Two lawmen give account in recent fatal police shooting
By Matt Elofson
Published: May 1, 2009
Two area law enforcement officers say they believe a Henry County man was specifically targeting the police when he opened fire in the Granberry Crossing community last Friday.
Gunfire from Fred Davis left Headland Police Officer Dexter Hammond, 38, fatally wounded and Henry County Sheriff’s Deputy Ted Yost critically injured. Yost, 38, has recently been upgraded to fair condition at Southeast Alabama Medical Center.
After Davis shot Hammond and Yost, Abbeville Police Lt. Noel Vanlandingham and Quitman County, Ga. chief Sheriff’s Deputy Eddie Ingram both fired at Davis, killing him.
Vanlandingham said Davis, 53, reportedly fired a gun into the air around civilians before opening fire on police. Dozens of Wiregrass law enforcement officers responded to Davis’ Henry County Road 55 home, located just south of the old Granberry store.
“He knew we were coming and when we did come he started shooting,” Vanlandingham said. “They see us as government officials trying to suppress their freedom.”
Ingram said less than two minutes after he and Vanlandingham arrived, the shooting was over. But for Vanlandingham, time nearly came to a stop.
“It felt like an eternity,” Vanlandingham said. “At that point and time, it seemed like it was taking forever.”
On that Friday afternoon, Vanlandingham fired his weapon for the first time in the line of duty in his 15 years in law enforcement.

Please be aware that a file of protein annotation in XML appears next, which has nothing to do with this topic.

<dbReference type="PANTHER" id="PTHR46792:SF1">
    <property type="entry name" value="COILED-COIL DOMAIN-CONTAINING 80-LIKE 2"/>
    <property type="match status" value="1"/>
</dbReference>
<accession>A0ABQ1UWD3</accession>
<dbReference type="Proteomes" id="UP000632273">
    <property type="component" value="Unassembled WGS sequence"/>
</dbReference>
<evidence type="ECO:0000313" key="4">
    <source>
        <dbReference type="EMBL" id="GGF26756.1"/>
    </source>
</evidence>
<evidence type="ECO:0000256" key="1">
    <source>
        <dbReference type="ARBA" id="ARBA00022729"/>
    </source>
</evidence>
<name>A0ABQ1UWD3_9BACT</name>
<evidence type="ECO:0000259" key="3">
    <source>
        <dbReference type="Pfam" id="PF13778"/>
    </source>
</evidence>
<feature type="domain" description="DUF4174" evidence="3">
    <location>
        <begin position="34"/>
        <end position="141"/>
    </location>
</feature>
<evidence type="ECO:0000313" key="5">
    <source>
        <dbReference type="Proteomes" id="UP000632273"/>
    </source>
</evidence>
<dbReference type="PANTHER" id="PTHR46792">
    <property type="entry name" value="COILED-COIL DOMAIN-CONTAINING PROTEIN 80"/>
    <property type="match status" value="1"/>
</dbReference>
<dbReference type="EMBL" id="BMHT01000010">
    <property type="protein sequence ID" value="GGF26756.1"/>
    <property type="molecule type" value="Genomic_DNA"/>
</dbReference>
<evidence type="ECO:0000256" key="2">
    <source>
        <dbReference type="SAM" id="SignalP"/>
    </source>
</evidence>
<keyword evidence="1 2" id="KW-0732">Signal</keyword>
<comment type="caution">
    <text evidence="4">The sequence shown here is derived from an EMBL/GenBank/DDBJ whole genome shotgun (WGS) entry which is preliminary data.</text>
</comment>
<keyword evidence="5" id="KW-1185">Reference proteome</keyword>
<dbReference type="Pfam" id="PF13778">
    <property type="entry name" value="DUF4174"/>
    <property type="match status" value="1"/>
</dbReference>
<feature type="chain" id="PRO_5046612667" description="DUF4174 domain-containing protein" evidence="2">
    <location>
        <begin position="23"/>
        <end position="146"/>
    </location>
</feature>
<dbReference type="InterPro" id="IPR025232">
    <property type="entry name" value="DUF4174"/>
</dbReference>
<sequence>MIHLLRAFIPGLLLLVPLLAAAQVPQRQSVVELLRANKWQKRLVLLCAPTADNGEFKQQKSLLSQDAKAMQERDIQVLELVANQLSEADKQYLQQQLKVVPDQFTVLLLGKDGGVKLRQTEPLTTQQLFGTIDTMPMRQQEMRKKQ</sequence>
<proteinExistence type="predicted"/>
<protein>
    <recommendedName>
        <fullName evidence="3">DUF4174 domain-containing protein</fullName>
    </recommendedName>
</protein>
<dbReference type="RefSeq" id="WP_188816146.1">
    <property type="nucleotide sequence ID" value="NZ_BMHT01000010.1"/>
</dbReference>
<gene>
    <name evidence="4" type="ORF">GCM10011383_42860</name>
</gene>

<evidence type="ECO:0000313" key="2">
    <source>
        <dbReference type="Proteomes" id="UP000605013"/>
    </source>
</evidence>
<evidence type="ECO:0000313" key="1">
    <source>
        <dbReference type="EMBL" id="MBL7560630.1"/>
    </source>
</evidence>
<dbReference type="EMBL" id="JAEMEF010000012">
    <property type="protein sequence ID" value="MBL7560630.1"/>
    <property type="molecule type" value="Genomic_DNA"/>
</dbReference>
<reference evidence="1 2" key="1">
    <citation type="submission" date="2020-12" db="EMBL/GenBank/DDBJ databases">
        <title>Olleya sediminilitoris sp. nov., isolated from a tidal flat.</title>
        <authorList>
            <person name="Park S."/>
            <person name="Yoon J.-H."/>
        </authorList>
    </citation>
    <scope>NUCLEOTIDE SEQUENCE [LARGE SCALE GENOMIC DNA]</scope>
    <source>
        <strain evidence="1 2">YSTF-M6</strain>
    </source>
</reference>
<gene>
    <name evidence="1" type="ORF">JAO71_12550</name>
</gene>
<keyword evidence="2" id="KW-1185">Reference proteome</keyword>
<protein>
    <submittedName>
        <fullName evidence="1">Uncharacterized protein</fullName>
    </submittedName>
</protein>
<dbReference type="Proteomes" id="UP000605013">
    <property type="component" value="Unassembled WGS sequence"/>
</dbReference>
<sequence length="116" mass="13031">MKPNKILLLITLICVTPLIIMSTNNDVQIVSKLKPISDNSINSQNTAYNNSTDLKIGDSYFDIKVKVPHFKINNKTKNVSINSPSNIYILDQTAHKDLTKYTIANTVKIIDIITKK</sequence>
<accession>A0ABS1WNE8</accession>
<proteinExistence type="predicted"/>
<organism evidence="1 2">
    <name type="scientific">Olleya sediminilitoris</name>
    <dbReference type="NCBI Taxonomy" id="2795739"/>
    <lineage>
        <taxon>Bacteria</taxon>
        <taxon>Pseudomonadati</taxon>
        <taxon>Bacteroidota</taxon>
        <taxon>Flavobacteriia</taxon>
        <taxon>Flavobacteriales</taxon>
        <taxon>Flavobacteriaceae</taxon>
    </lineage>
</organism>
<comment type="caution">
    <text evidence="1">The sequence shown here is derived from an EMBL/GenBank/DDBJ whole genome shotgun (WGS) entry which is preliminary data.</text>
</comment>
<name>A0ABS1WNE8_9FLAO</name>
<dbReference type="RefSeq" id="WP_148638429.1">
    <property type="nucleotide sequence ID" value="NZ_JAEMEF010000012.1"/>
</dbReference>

“I was as scared as I’ve ever been in my life. I think I found out what I was made of ... ,” Vanlandingham said. “You can not hesitate at all.”
Ingram stood behind a tree along a fence as he pulled the trigger on his .308-caliber scoped sniper rifle, striking Davis from an estimated 180 yards.
“I yelled for him several times to drop the weapon,” Ingram said. “When I seen him raise the weapon and put his eye to the scope that’s when I started firing. All I could see was his waist up. I fired once, he’s down and that’s all that matters.”
Vanlandingham was standing behind a large trash container when he pulled the trigger on his .223-caliber assault rifle, striking Davis from an estimated 40 yard distance.
Ingram said an investigation into the shooting revealed Davis attempted to continue firing after two officers had already been wounded, but his weapon jammed.
“It was like being in a war Friday because somebody was trying to kill you,” said Ingram, who has served in the Middle East. “It hurts that Dexter’s dead and Ted got shot, every officer there was a brother. You don’t appreciate living until you’ve got close to dying.”
Both officers stressed the importance of up-to-date training and equipment for law enforcement officers, especially for small departments. Vanlandingham said his assault rifle was purchased through a grant. Ingram personally owned his sniper rifle, but nearly didn’t have it. He had planned to sell it earlier that day, but the sale fell through. Ingram and Vanlandingham said they both wore bullet proof vests during the shooting.
“Ted (Yost) didn’t even have a bullet proof vest,” Ingram said.
Authorities previously released information that Davis likely had been off his medication for a mental health condition.
But Vanlandingham said he came in contact with something entirely different that afternoon.
“What he did was precise, he shot Ted (Yost) in the face, shot Dexter (Hammond) in the head and was aiming at another,” Vanlandingham said. “Off his medication, it don’t matter, he was pure evil.”
Ingram said the two men only followed their training and did what had to be done.
“Nobody harbors ill will against that man’s family,” Ingram said. “Noel and I don’t feel good about what happened. We’re not proud. We just did what had to be done.”